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Elsie Cheung_CPjobs, SCMP

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Free job listings and an increased number of users will help the SCMP take its recruitment services to new strengths, says Elsie Cheung, chief operating officer, South China Morning Post.

The South China Morning Post (SCMP) has been assisting employers with their recruitment needs since 1973. How has the company kept up with the times?

We continuously review and improve our services as recruiters’ needs and requirements change. For example, as the online world becomes more important to recruiters and jobseekers alike we have been investing more resources in strengthening our online capabilities and mobile app. But the underlying philosophy of SCMP’s recruitment services has never deviated – which is to bridge the gap between recruiters and jobseekers and facilitate a better connection between the two.

You recently changed your business model, allowing employers to place standard job ads for free. What prompted this decision?

The free standard job listing is a prelude to helping our recruiter partners tackle the challenges that they are facing. The recruitment community is facing a new wave of challenges in finding the right platforms to locate, draw in, and retain the right talents. Meanwhile, jobseekers are inundated with choices and need better, more streamlined services to help them filter out the ones that do not match their aspirations.

This is also why we significantly beefed up the cpjobs.com matching mechanism with “Match Me+”. The feature generates job recommendations based on statistical analysis and data mapping of online behaviour, user profiles, and job descriptions. Since it was developed entirely in-house, it’s continuously refined and updated in real time based on incoming data.

The impacts of “Match Me+” have been encouraging as the user conversion rate has tripled since it was launched. The feedback we gathered from recruiters has been positive and enables us to further build upon its capabilities.

With continuous updates and changes, how do you ensure a consistent image toward both candidates and employers? 

The consistency of our public image is ensured by upholding the core values that our services provide. Our clients understand that SCMP’s recruitment services – whether it is the print brand “Classified Post” or the online brand cpjobs.com – are reliable purveyors of information and job listings with users in mind. The distinction between our two brands enables us to cater to the needs of clients who have a strong preference towards either the print medium or the online world. Catering to both and creating synergy for clients is quite a unique position that not many other recruitment services in Hong Kong can replicate.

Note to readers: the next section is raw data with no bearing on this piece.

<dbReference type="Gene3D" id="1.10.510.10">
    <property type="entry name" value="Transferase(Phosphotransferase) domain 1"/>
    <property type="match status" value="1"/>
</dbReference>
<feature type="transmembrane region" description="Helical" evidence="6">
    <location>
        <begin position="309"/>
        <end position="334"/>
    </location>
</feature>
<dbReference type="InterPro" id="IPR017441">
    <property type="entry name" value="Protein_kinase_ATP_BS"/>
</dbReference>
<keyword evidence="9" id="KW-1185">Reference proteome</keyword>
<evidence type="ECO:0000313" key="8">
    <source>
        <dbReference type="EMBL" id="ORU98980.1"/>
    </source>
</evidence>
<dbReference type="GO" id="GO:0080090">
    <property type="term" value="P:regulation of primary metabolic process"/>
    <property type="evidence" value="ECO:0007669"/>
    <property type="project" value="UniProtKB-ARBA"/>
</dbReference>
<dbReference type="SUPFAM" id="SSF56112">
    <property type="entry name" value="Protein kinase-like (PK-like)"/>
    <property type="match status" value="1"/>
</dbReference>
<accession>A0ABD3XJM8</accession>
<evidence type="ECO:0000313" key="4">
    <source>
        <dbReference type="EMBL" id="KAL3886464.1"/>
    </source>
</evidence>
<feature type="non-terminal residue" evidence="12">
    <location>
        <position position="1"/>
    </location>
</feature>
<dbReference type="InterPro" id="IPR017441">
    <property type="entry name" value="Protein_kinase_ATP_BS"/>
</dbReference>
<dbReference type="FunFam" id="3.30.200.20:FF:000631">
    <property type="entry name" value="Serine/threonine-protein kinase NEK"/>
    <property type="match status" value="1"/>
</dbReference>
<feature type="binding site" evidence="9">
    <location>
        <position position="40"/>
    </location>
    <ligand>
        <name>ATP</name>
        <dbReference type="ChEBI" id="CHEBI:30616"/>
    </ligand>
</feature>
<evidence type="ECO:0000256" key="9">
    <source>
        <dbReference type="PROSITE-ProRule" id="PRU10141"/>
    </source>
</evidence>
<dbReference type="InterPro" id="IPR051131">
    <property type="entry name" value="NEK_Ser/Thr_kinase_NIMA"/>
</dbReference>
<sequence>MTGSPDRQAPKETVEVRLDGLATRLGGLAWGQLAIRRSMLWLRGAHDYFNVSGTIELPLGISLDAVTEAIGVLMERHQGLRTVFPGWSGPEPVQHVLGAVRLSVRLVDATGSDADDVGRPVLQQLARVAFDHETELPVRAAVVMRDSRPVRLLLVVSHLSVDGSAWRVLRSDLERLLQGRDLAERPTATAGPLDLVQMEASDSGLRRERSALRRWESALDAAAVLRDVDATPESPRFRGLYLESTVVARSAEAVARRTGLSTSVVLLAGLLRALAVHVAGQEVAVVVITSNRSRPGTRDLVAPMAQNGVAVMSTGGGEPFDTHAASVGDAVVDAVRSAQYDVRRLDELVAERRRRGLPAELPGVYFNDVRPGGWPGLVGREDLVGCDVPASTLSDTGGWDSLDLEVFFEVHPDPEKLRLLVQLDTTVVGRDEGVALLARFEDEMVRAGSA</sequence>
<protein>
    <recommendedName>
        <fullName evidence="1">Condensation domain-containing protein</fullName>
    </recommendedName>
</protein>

You’ve launched a big marketing campaign to spread awareness of the new business model. What’s the aim of this campaign?

This brand awareness campaign will help us put in place a rigorous cycle in which more users will visit cpjobs.com and thus enrich our algorithms and backend mechanisms. With an expanding volume of data on jobseeker and recruiter behaviour, we are in a position to strengthen our predictive job recommendations and reach a new level of compatibility between recruiters and jobseekers.

Do you have any predictions or insights with regards to the future of recruitment in Hong Kong?

Recruitment is becoming more challenging on both the demand and supply sides. For employers, soft skills are becoming more important in the fast-changing, diversified work environment. But these skills might be difficult to detect in job interviews. For young jobseekers, they will find themselves limited in their options as they place a high premium on cultural fit. They have different expectations of their work environment, including a flexible schedule, opportunity to work remotely, casual dress code and an open office. More importantly, they are also looking for meaningful jobs with a bigger purpose. It will take time for companies to meet these expectations.

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